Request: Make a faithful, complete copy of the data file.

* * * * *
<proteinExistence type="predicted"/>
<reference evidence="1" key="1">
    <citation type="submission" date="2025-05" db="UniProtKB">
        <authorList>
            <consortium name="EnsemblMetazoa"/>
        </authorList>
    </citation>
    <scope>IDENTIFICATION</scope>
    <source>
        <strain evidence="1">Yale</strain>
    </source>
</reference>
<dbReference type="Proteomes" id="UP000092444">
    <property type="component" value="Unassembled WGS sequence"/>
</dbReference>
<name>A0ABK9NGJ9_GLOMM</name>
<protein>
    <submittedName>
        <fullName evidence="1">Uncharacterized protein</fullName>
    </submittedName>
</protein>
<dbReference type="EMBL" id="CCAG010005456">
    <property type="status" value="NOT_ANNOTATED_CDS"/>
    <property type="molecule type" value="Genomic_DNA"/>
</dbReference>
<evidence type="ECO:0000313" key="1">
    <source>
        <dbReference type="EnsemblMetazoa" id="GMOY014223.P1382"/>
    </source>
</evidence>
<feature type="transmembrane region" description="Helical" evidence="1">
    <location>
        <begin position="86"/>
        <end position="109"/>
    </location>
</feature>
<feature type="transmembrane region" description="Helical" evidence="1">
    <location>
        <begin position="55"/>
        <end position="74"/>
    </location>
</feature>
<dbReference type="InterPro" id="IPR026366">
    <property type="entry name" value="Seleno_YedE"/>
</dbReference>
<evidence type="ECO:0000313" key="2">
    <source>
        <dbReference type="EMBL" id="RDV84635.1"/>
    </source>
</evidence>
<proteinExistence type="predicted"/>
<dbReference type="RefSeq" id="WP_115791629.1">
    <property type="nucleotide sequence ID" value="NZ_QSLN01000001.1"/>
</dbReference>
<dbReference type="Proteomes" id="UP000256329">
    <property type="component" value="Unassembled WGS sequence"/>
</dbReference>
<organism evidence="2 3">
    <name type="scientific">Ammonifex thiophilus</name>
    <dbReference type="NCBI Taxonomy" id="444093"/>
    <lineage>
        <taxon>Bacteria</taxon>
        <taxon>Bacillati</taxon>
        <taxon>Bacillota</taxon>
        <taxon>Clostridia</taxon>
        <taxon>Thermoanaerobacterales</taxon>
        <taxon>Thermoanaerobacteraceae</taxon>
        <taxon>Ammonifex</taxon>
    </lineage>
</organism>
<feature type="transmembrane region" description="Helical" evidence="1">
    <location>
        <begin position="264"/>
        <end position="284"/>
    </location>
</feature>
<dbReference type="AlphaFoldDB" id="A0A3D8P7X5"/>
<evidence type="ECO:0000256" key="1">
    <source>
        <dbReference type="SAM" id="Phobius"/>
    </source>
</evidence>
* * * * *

<proteinExistence type="predicted"/>
<reference evidence="1" key="1">
    <citation type="submission" date="2025-05" db="UniProtKB">
        <authorList>
            <consortium name="EnsemblMetazoa"/>
        </authorList>
    </citation>
    <scope>IDENTIFICATION</scope>
    <source>
        <strain evidence="1">Yale</strain>
    </source>
</reference>
<dbReference type="Proteomes" id="UP000092444">
    <property type="component" value="Unassembled WGS sequence"/>
</dbReference>
<name>A0ABK9NGJ9_GLOMM</name>
<protein>
    <submittedName>
        <fullName evidence="1">Uncharacterized protein</fullName>
    </submittedName>
</protein>
<dbReference type="EMBL" id="CCAG010005456">
    <property type="status" value="NOT_ANNOTATED_CDS"/>
    <property type="molecule type" value="Genomic_DNA"/>
</dbReference>
<evidence type="ECO:0000313" key="1">
    <source>
        <dbReference type="EnsemblMetazoa" id="GMOY014223.P1382"/>
    </source>
</evidence>
<feature type="transmembrane region" description="Helical" evidence="1">
    <location>
        <begin position="86"/>
        <end position="109"/>
    </location>
</feature>
<feature type="transmembrane region" description="Helical" evidence="1">
    <location>
        <begin position="55"/>
        <end position="74"/>
    </location>
</feature>
<dbReference type="InterPro" id="IPR026366">
    <property type="entry name" value="Seleno_YedE"/>
</dbReference>
<evidence type="ECO:0000313" key="2">
    <source>
        <dbReference type="EMBL" id="RDV84635.1"/>
    </source>
</evidence>
<proteinExistence type="predicted"/>
<dbReference type="RefSeq" id="WP_115791629.1">
    <property type="nucleotide sequence ID" value="NZ_QSLN01000001.1"/>
</dbReference>
<dbReference type="Proteomes" id="UP000256329">
    <property type="component" value="Unassembled WGS sequence"/>
</dbReference>
<organism evidence="2 3">
    <name type="scientific">Ammonifex thiophilus</name>
    <dbReference type="NCBI Taxonomy" id="444093"/>
    <lineage>
        <taxon>Bacteria</taxon>
        <taxon>Bacillati</taxon>
        <taxon>Bacillota</taxon>
        <taxon>Clostridia</taxon>
        <taxon>Thermoanaerobacterales</taxon>
        <taxon>Thermoanaerobacteraceae</taxon>
        <taxon>Ammonifex</taxon>
    </lineage>
</organism>
<feature type="transmembrane region" description="Helical" evidence="1">
    <location>
        <begin position="264"/>
        <end position="284"/>
    </location>
</feature>
<dbReference type="AlphaFoldDB" id="A0A3D8P7X5"/>
<evidence type="ECO:0000256" key="1">
    <source>
        <dbReference type="SAM" id="Phobius"/>
    </source>
</evidence>